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Re: Processed: block 726763 with 727708

On Sat, Feb 01, 2014 at 12:34:19PM -0800, Russ Allbery wrote:
> Steve Langasek <vorlon@debian.org> writes:

> > The above 'block' would be tantamount to an assertion that you have no
> > intention of accepting patches from maintainers of non-default init
> > systems to provide compatibility unless forced to do so by the TC;

> Wouldn't it be more reasonable to assume that the proper solution may
> depend on the TC decision and the corresponding fallout to package naming
> and structure, and hence it's reasonable to wait for the decision and
> subsequent fallout (particularly since that's close) rather than doing
> work now that may not apply to the final state of the world?

I don't think it's reasonable to leave testing and unstable users of our
default desktop environment without working suspend and resume for more than
a month (systemd-shim was accepted into unstable on Dec 28, and this was
mentioned on the bug) when a one-line change would fix the problem.  And
that fix would not cease to be correct if the TC decided that only systemd
should be supported for jessie, it would just cease to be important.  So
blocking on the TC decision (as opposed to either uploading the one-liner
change or, say, dashing off a message saying "I don't intend to work on this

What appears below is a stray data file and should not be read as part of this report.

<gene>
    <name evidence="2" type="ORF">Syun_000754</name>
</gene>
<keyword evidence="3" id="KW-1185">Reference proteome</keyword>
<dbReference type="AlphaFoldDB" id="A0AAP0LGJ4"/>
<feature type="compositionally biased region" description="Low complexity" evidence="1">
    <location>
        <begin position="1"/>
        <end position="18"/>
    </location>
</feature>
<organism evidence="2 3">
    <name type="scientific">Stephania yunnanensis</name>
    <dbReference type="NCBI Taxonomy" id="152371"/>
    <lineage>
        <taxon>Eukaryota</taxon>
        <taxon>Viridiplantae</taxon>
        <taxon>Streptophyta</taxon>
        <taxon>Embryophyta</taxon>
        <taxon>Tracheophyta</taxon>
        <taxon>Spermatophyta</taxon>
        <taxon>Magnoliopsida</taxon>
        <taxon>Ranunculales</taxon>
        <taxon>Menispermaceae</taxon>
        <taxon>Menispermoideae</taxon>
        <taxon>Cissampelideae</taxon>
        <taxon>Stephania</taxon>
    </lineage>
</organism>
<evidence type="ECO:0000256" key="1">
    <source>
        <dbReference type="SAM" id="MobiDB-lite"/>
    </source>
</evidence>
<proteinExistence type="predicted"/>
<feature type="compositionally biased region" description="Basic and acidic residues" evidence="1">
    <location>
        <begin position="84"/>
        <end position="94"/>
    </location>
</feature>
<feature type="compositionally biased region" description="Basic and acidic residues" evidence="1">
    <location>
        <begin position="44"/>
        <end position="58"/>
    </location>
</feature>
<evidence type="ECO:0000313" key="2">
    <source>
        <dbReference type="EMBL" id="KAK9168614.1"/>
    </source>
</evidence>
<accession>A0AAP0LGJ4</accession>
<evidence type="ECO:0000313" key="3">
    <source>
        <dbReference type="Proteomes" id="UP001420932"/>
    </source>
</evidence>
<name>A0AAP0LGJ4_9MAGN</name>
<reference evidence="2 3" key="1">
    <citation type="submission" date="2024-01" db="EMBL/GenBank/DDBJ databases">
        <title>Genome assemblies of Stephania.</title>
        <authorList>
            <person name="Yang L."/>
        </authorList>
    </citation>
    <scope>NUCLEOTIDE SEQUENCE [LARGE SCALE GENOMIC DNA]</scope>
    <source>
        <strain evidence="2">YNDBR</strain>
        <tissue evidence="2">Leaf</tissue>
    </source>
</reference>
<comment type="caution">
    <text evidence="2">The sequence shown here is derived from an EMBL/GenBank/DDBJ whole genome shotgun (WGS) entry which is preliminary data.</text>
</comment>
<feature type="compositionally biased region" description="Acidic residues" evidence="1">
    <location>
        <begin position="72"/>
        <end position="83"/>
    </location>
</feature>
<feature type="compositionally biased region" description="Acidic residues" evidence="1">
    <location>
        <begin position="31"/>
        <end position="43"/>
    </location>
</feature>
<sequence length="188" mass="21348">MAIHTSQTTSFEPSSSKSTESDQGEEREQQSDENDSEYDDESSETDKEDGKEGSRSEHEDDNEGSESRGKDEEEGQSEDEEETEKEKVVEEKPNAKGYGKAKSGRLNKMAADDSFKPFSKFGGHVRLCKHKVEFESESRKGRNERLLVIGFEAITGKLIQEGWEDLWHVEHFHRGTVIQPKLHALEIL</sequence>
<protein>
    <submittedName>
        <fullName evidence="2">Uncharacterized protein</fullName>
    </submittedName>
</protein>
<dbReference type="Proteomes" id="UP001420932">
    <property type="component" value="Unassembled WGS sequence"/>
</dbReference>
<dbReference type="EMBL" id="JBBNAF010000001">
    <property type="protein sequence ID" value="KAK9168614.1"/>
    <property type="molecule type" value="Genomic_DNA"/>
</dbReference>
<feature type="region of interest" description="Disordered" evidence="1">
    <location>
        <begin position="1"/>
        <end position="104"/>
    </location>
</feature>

but feel free to NMU") does suggest to me that

   However, where feasible, software should interoperate with
   all init systems; maintainers are encouraged to accept
   technically sound patches to enable interoperation, even if it
   results in degraded operation while running under the init system
   the patch enables interoperation with.

would be ignored, since otherwise I don't see anything in the options the TC
is considering, or in the broader discussion generally, which would impact
the maintainers' course of action here.

In other words: I think the technically correct thing here is obvious and
simple and invariant with respect to any decision the TC is going to make;
so the only way it makes sense to me that resolving the bug depends on the
TC decision is if the maintainers don't intend to do the correct, obvious,
simple thing unless the TC /requires/ them to do so.  And if we already have
examples of this before we've even changed the default init, then I don't
think we should pass any resolution that says we welcome multiple init
systems while at the same time leaving the door open for maintainers to
reject even such simple changes as this.

FWIW, I have a moderate preference for a stronger requirement that
maintainers be receptive to such patches, rather than dropping the language
saying that we welcome multiple init systems in Debian.  But that really is
just a moderate preference; the thing that bothers me here is declaring that
we welcome init systems while not actually providing the policy structure to
make that true in practice.  I think that's bad precisely because it
encourages developers to squander their energy trying to get patches landed
that aren't ever going to go anywhere.  We can decide that as a project we
want to support multiple init systems, or we can decide that we only want to
support one init system (per architecture, modulo upgrades) and let those
developers make an informed decision to spend their time on other things in
Debian; but let's not lead people on by saying one thing and doing another.

Steve Langasek                   Give me a lever long enough and a Free OS
Debian Developer                   to set it on, and I can move the world.
Ubuntu Developer                                    http://www.debian.org/
slangasek@ubuntu.com                                     vorlon@debian.org

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